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‘Godfather’ Actor James Caan Was Tough On And Off-Screen

actor james caan on screen in film holding up fingers
Image CreditMovieclips/YouTube

James Caan projected toughness no matter the genre, but his finest moments may have been off-screen.


Actor James Caan, who died last week at 82, was not director Rob Reiner’s first choice for the brutalized writer/hostage Paul Sheldon in the film adaptation of Stephen King’s “Misery.” But once cast, Reiner had to depart from the groveling victim of the novel to make room for the inner toughness Caan projected. With Caan now on board, the odds didn’t look quite so bad for Sheldon, even though he was confined to a wheelchair in a locked room in a house occupied by a psychopathic killer.

They say that actors have “moments” that demonstrate why they are stars. Caan’s was when, mere hours after his captor Anne Wilkes had rebroken his legs, he showed that Sheldon still had enough fight left in him to give her the finger. And Caan made you believe he did, even though he was pale and rail-thin and sitting stiff-legged in a wheelchair.

Caan projected toughness no matter the genre. He fit the description of what hardboiled detective writer Raymond Chandler once said of Humphrey Bogart: that Bogart could be “tough without a gun.” Caan demonstrated this perfectly in the Arnold Schwarzenegger film, “Eraser.” The takeaway scene isn’t Schwarzenegger’s inevitable torn shirt moment or his one-liners. It is when an unarmed Caan immobilizes an armed opponent while still allowing the victim to hold his gun.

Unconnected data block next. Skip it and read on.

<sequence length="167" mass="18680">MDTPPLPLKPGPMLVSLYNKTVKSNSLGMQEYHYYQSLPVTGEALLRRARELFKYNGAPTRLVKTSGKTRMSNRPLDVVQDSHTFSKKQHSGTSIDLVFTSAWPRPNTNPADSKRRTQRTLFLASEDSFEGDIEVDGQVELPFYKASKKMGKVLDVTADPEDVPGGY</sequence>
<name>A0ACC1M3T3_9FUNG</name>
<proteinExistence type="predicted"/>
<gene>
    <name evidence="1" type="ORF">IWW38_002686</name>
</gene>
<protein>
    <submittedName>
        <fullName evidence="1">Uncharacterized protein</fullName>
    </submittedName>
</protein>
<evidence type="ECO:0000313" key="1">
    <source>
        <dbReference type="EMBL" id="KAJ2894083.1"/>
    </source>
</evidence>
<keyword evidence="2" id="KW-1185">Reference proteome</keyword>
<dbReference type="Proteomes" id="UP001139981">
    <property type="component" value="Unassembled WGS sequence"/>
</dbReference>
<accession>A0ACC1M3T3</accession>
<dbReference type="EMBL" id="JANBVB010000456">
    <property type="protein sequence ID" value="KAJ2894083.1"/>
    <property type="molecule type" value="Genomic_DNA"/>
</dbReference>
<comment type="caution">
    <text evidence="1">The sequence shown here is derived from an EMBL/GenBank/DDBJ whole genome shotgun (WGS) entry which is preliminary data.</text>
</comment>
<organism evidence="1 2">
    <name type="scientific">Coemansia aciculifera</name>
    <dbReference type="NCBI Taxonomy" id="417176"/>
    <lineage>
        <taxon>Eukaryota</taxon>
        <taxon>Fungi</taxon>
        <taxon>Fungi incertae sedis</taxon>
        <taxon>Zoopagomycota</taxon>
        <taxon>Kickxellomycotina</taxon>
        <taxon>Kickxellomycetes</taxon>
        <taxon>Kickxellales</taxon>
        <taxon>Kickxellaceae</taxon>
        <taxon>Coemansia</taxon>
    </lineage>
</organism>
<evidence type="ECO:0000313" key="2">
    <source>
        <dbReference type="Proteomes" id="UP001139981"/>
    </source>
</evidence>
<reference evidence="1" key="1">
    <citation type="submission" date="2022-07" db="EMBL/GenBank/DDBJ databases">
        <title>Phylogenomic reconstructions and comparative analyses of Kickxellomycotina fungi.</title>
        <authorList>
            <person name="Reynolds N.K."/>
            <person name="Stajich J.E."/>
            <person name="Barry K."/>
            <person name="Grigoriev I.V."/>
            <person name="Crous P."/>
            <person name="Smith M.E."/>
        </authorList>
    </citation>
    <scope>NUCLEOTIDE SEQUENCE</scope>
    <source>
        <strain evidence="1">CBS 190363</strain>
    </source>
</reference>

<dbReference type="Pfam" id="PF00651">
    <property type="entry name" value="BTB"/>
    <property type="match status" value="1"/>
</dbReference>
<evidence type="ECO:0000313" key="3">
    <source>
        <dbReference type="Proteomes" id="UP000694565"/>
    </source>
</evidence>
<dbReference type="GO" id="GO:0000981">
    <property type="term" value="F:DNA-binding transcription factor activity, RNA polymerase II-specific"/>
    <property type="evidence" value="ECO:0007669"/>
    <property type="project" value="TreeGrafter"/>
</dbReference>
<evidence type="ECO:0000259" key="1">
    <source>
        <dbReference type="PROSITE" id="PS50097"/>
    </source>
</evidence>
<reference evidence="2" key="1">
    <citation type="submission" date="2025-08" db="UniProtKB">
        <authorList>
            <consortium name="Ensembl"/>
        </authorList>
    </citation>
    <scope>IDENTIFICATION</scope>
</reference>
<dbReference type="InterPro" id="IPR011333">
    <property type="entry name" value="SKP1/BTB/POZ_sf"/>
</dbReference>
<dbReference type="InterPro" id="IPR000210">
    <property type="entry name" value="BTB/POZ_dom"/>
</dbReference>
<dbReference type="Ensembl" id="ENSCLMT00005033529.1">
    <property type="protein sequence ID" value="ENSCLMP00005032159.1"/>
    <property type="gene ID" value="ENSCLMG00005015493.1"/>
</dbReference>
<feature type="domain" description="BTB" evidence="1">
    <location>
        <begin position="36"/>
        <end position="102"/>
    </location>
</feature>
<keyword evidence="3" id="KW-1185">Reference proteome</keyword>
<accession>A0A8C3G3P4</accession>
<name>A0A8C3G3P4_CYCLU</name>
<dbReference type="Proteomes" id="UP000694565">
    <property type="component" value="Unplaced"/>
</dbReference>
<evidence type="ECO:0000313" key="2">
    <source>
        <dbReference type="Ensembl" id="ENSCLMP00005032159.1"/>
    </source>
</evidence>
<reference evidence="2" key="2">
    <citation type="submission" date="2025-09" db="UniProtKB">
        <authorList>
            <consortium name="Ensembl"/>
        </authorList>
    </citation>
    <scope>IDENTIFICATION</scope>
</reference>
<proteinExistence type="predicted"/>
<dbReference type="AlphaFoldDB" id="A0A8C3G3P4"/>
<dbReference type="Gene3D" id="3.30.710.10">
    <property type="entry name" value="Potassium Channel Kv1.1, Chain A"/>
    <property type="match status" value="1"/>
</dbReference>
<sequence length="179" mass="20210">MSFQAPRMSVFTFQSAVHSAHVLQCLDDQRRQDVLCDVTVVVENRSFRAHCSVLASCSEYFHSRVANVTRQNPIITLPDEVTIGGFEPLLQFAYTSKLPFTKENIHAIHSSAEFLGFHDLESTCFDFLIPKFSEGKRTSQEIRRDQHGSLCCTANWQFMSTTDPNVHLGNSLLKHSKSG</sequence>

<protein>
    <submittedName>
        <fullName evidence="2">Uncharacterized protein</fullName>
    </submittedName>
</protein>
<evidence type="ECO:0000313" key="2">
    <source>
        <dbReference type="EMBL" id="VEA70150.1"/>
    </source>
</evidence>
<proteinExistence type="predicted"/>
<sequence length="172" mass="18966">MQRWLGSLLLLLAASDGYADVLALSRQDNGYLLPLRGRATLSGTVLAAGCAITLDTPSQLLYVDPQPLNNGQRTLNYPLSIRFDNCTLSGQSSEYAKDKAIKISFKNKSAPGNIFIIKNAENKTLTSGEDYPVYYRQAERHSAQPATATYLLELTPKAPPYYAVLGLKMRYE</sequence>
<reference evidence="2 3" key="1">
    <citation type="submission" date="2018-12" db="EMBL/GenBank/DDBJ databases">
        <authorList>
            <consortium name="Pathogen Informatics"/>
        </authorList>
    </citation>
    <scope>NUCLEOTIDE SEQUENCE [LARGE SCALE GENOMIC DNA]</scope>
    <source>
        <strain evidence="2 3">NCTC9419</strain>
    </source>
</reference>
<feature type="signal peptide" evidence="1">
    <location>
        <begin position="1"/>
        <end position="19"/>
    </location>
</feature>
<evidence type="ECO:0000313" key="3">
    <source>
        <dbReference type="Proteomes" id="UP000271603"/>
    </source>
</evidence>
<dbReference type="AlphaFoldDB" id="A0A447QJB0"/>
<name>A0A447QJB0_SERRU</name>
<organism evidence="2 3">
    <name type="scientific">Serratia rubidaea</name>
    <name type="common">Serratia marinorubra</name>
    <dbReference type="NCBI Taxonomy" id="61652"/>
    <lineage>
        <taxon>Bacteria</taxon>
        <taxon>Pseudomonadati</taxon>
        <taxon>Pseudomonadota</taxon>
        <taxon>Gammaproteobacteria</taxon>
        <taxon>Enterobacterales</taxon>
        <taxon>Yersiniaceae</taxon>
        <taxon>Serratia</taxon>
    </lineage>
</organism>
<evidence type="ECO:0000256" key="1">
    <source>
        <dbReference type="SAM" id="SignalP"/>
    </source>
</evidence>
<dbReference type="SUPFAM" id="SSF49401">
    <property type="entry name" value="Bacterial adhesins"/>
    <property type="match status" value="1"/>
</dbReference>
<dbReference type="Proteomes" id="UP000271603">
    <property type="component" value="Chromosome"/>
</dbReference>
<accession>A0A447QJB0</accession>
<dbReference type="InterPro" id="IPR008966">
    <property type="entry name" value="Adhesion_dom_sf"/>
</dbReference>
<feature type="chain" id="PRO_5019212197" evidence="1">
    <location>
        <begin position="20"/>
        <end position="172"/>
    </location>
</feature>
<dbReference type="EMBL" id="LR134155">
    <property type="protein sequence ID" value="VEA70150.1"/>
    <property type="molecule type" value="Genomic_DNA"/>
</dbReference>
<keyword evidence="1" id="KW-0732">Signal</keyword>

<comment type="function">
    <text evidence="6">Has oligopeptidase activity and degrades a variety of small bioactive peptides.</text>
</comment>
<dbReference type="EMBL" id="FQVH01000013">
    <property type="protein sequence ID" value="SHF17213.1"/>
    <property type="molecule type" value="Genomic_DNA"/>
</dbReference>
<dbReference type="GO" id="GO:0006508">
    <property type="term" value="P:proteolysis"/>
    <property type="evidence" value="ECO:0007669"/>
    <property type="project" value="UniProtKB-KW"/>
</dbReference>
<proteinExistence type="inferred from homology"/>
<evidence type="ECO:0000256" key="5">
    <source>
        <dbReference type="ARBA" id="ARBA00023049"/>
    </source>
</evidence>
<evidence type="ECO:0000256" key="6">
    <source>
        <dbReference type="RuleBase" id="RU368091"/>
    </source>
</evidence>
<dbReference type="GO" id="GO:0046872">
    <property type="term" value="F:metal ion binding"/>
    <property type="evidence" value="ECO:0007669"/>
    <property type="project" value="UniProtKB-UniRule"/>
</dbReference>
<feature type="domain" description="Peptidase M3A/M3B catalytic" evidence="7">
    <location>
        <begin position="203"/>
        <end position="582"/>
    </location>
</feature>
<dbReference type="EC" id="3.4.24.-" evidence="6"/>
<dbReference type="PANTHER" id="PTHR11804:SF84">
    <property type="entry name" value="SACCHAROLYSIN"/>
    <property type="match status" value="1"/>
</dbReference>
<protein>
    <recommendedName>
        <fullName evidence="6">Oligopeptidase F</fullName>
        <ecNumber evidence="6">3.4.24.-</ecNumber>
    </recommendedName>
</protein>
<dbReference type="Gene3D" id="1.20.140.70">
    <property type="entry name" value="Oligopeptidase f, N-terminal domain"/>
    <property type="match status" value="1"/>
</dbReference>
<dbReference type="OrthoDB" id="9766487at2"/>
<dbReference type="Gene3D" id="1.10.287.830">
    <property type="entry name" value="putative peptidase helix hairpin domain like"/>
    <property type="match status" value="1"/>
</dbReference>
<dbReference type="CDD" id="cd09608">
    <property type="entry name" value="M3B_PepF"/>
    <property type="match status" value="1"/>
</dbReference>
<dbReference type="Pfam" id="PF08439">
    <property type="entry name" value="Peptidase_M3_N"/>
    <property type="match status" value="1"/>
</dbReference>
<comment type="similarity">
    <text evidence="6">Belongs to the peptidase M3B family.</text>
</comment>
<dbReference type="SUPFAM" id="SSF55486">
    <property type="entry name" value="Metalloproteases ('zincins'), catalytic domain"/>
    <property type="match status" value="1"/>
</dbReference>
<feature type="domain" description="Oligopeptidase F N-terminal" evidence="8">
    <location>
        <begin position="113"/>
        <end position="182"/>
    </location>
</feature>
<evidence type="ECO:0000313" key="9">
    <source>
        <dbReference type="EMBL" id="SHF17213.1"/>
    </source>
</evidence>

Offscreen, Caan was the real deal. He was born in the Bronx to working-class Jews and through pluck and luck netted a Hollywood contract. He even impressed John Wayne, who Caan starred in a Western with. A black belt in martial arts, which he practiced for 30 years, Caan had the distinction of being an actor — maybe the only one — who trained the police in self-defense.

Politically, Caan was a “take no prisoners” conservative; clearly unafraid of politically correct Hollywood and the horses they came in on, he dared to call himself an “ultra-conservative” the year he broke liberal ranks and voted for Trump in the 2016 election.

But unlike his liberal peers, Caan wasn’t preachy about his politics and was charming and self-deprecating. Regarding same-sex marriage, Caan refused to comment.

“I don’t want to comment on that. I’ll let those other geniuses do that — all those actors who like to find a stage to push their agendas. They don’t have political science degrees. … I certainly don’t,” he said.

During the 2016 election, Caan was unapologetically hawkish, stating that the “terrorists” were worse than the Mafia and that a Hillary Clinton administration would be disastrous in terms of national security.

Caan’s finest moments may have been off-screen. Those not in liberal Hollywood but on the front lines of the War on Terror detected his toughness.

On a visit to his beloved Israel, Caan said that he and a rabbi bonded even though neither spoke the same language. The link was, of course, their courage. Caan gave the rabbi the highest compliment a Brooklynite could; the rabbi was a “stand-up guy.” And the rabbi gave him the highest compliment an embattled Israelite could, calling Caan a “holy warrior.”